There have been so many changes in the last several weeks that it is hard to keep up with them. Travel insurance companies and airlines are changing policies on a weekly, if not more often, basis. Many of these changes do not benefit the traveler. The tour operators and cruise lines are, for the most part, are offering credits for all travel that has been interrupted due to the Coronavirus. I have had several clients that I have had to push my travel suppliers to do what is right for the clients. Some I have been successful with but others I haven’t. I understand the reasoning behind not refunding everyone; it is a case of staying in business or not.
I have been getting this question a lot, and if it were last week when I was answering it, I would have a different answer. Before Covid19, if you were scheduled to fly and the airline canceled your flight due to a schedule change or if you had a nonstop flight and the airline changed the flight to a connection, those two instances would qualify you for a refund.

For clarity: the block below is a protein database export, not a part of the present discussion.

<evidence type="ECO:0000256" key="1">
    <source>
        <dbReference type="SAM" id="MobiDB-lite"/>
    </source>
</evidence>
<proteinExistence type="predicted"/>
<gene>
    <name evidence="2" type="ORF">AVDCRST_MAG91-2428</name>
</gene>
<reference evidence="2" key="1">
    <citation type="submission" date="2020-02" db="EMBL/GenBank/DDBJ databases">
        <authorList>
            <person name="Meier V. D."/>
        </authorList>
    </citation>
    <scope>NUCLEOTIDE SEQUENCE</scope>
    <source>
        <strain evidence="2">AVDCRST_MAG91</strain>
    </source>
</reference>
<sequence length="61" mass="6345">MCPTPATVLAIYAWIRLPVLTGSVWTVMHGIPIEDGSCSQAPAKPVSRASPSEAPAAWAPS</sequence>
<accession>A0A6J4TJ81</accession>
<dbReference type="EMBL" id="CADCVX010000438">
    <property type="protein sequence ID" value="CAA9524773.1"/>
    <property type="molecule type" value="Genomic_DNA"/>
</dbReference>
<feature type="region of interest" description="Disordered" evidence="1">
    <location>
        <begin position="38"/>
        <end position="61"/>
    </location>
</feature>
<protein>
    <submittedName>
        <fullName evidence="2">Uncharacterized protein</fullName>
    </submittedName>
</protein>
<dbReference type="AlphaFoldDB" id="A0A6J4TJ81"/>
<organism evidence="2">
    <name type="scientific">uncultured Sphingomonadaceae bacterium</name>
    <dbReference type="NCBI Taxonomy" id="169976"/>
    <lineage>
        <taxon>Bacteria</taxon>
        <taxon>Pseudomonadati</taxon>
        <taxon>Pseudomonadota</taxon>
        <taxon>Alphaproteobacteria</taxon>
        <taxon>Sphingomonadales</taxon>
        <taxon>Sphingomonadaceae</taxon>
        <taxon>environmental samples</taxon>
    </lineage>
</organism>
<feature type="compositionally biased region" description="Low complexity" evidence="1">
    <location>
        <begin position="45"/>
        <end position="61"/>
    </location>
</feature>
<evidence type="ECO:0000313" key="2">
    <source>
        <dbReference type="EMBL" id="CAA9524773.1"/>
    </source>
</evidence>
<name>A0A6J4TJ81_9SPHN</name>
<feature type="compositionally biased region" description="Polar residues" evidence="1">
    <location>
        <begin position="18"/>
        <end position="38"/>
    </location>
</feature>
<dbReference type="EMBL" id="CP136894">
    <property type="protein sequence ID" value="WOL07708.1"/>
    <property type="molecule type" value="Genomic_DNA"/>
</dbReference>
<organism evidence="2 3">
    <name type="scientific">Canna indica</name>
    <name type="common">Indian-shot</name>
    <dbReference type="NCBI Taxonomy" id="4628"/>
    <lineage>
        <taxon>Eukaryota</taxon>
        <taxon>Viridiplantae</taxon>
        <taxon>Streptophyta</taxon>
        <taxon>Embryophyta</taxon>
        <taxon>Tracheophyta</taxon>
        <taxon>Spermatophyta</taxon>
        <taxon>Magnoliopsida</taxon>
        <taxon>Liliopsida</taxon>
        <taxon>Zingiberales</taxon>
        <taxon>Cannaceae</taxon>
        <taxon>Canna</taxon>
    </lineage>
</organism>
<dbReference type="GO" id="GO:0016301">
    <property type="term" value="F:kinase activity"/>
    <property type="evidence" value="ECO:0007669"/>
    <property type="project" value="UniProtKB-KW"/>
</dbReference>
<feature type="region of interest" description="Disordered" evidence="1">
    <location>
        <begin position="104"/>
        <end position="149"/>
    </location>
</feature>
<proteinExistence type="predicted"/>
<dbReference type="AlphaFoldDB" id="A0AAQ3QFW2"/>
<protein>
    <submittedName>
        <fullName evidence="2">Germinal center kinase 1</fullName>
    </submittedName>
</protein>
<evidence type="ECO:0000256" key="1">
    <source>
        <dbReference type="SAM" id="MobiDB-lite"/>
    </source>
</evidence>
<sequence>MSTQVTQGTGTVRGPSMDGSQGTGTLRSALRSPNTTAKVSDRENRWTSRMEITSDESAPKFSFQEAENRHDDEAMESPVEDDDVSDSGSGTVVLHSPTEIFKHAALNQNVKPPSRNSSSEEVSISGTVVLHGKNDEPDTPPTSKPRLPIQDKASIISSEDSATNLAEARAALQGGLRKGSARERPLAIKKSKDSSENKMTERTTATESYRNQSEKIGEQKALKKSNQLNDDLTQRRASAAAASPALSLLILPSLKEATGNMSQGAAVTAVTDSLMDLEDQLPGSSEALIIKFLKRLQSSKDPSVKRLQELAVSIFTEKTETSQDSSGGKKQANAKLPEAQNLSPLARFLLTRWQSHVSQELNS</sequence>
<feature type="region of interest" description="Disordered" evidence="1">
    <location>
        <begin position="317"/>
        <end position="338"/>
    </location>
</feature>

This is a question that has come up as calls come into my office. You can always purchase travel insurance to cover your vacation investment after you have made deposits. Still, some restrictions come into play when you decide after the fact to protect yourself. Many travel insurance policies have a preexisting conditions clause in them that are defined within the policy as to what constitutes a preexisting condition. When travel insurance is purchased with the initial deposit of a trip, many travel insurance policies include a waiver so you will be covered for losses due to a preexisting medical condition, but the most important restriction is the policy must be purchased within 14 days of the first trip payment to qualify for this waiver. So if you booked your trip a few months ago and now want to buy insurance, no preexisting conditions will be covered, and all of the other general exclusions will still be excluded.
Will the travel insurance I purchased cover my trip in case I have to cancel due to the Coronavirus and the CDC Travel Advisory?
Generally, the answer to this question is no. On most travel insurance policies, an epidemic is included under the general exclusions of the policy. Since the Coronavirus, Covid-19, was deemed an epidemic by the CDC, it is not a covered reason for cancellation.
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